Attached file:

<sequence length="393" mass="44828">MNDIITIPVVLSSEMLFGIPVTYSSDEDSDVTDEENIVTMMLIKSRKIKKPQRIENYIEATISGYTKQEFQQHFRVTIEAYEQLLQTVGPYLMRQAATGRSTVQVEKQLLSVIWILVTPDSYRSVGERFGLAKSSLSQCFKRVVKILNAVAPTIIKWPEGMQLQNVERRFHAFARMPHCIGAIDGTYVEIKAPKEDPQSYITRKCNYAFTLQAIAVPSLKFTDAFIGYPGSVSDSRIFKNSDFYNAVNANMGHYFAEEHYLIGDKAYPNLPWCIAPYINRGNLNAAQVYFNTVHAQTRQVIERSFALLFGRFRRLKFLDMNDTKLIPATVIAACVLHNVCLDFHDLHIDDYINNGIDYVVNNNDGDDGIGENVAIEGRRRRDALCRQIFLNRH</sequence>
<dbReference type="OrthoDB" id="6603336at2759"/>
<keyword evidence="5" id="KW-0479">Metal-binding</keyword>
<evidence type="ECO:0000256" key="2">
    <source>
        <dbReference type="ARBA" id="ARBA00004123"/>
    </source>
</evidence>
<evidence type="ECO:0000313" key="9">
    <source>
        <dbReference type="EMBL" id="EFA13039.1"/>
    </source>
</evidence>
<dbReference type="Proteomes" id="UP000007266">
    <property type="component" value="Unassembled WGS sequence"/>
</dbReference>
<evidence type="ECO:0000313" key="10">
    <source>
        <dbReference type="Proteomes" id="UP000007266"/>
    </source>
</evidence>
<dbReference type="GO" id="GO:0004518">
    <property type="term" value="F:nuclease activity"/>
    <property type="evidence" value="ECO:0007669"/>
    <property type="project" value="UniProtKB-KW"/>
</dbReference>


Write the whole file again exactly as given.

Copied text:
<sequence length="393" mass="44828">MNDIITIPVVLSSEMLFGIPVTYSSDEDSDVTDEENIVTMMLIKSRKIKKPQRIENYIEATISGYTKQEFQQHFRVTIEAYEQLLQTVGPYLMRQAATGRSTVQVEKQLLSVIWILVTPDSYRSVGERFGLAKSSLSQCFKRVVKILNAVAPTIIKWPEGMQLQNVERRFHAFARMPHCIGAIDGTYVEIKAPKEDPQSYITRKCNYAFTLQAIAVPSLKFTDAFIGYPGSVSDSRIFKNSDFYNAVNANMGHYFAEEHYLIGDKAYPNLPWCIAPYINRGNLNAAQVYFNTVHAQTRQVIERSFALLFGRFRRLKFLDMNDTKLIPATVIAACVLHNVCLDFHDLHIDDYINNGIDYVVNNNDGDDGIGENVAIEGRRRRDALCRQIFLNRH</sequence>
<dbReference type="OrthoDB" id="6603336at2759"/>
<keyword evidence="5" id="KW-0479">Metal-binding</keyword>
<evidence type="ECO:0000256" key="2">
    <source>
        <dbReference type="ARBA" id="ARBA00004123"/>
    </source>
</evidence>
<evidence type="ECO:0000313" key="9">
    <source>
        <dbReference type="EMBL" id="EFA13039.1"/>
    </source>
</evidence>
<dbReference type="Proteomes" id="UP000007266">
    <property type="component" value="Unassembled WGS sequence"/>
</dbReference>
<evidence type="ECO:0000313" key="10">
    <source>
        <dbReference type="Proteomes" id="UP000007266"/>
    </source>
</evidence>
<dbReference type="GO" id="GO:0004518">
    <property type="term" value="F:nuclease activity"/>
    <property type="evidence" value="ECO:0007669"/>
    <property type="project" value="UniProtKB-KW"/>
</dbReference>